Modern Israel is no longer a story of against all odds: its legal institutions are strong and established, and there is a multitude of tech companies founded every year, supported by some of the leading investors in the world. It’s dynamic, it’s exciting, but in almost every way, one could consider it a mature tech ecosystem.
Behind the scenes
In many ways, however, there was a more subtle and poignant theme of defying the odds – and at the OurCrowd conference, it took place in a less crowded room, farther away from the action.
It was a discussion on the Arab entrepreneurship ecosystem.
In particular, I was struck by the story of one entrepreneur – an Arab-Israeli startup founder I’ll call Nadia (in case she prefers to remain anonymous). As I listened to her, I realized her life served as the definition of what it means to succeed against the odds.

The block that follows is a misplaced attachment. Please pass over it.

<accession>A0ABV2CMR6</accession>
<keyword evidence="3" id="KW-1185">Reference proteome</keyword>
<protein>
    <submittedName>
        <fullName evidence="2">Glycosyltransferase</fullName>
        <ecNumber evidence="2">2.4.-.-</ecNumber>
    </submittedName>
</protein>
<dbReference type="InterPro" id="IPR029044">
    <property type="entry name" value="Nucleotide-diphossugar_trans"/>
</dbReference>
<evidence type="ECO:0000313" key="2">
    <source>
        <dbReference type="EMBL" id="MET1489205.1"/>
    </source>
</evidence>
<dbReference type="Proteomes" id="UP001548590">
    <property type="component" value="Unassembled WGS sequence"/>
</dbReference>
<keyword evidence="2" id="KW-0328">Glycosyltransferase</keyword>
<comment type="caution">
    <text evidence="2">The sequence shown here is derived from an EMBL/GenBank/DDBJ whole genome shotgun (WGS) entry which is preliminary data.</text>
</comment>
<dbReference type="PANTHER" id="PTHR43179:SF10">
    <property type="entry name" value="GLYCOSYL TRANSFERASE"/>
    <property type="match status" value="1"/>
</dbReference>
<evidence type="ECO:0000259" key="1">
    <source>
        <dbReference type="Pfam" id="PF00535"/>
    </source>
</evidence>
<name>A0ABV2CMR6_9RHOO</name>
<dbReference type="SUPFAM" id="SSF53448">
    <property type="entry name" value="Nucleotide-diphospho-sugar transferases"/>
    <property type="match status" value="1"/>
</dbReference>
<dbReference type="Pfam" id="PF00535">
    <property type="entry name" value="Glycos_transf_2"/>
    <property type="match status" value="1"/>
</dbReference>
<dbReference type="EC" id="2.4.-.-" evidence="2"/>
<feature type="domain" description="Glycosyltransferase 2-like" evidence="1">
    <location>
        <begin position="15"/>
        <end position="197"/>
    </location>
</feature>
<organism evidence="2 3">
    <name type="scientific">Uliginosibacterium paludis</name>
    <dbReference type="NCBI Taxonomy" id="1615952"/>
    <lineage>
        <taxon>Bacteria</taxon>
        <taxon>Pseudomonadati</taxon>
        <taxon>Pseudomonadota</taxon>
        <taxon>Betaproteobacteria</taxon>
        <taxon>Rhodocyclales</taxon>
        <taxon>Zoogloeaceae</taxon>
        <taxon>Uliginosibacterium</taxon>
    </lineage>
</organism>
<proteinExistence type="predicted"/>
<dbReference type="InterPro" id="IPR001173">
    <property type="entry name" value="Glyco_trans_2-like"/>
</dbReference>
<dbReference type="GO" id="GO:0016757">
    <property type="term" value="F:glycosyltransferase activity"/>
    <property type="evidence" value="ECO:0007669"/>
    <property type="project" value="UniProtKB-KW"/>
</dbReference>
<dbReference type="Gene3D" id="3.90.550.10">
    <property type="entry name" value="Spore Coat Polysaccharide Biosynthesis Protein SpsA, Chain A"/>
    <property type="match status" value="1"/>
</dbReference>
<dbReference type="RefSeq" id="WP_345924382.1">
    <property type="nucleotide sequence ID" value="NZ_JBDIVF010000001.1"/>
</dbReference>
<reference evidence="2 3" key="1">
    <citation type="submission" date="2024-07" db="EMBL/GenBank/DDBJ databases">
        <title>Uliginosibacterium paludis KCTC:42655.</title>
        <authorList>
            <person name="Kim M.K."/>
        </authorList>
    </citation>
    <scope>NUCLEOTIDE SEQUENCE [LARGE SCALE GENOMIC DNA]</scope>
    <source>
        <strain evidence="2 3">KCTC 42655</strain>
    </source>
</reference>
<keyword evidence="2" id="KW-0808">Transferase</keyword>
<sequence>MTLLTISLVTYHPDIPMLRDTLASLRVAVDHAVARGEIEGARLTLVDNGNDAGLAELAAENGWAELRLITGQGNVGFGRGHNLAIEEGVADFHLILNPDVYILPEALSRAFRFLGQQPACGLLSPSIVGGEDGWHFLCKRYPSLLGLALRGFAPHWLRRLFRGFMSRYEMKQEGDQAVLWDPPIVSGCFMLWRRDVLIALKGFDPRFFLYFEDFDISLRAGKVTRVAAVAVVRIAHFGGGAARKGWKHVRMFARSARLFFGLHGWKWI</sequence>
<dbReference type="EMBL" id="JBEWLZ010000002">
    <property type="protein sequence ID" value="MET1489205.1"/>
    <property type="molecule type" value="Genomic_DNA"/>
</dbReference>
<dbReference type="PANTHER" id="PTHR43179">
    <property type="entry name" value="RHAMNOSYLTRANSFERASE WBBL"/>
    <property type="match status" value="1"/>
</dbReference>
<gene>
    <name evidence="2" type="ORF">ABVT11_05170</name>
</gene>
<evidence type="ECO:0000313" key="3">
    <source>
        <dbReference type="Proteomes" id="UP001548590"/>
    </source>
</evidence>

First, she decided to defy the odds and become an engineer, choosing a path pursued by fewer than a third of women in Israel, and I’m guessing that figure is significantly lower for Arab-Israeli women.
Next, she decided to step away from a stable job, trading stability and safety to venture into the unknown as an entrepreneur. She literally could not explain the concept of a startup to her family, who thought she had lost her mind by quitting her well-paying job.
Third, as a woman entrepreneur, she had to learn to compete in a world dominated by male entrepreneurs and male investors. Nearly 95% of venture-funded entrepreneurs in Israel are men (read more), and the number of male VCs is likely even higher.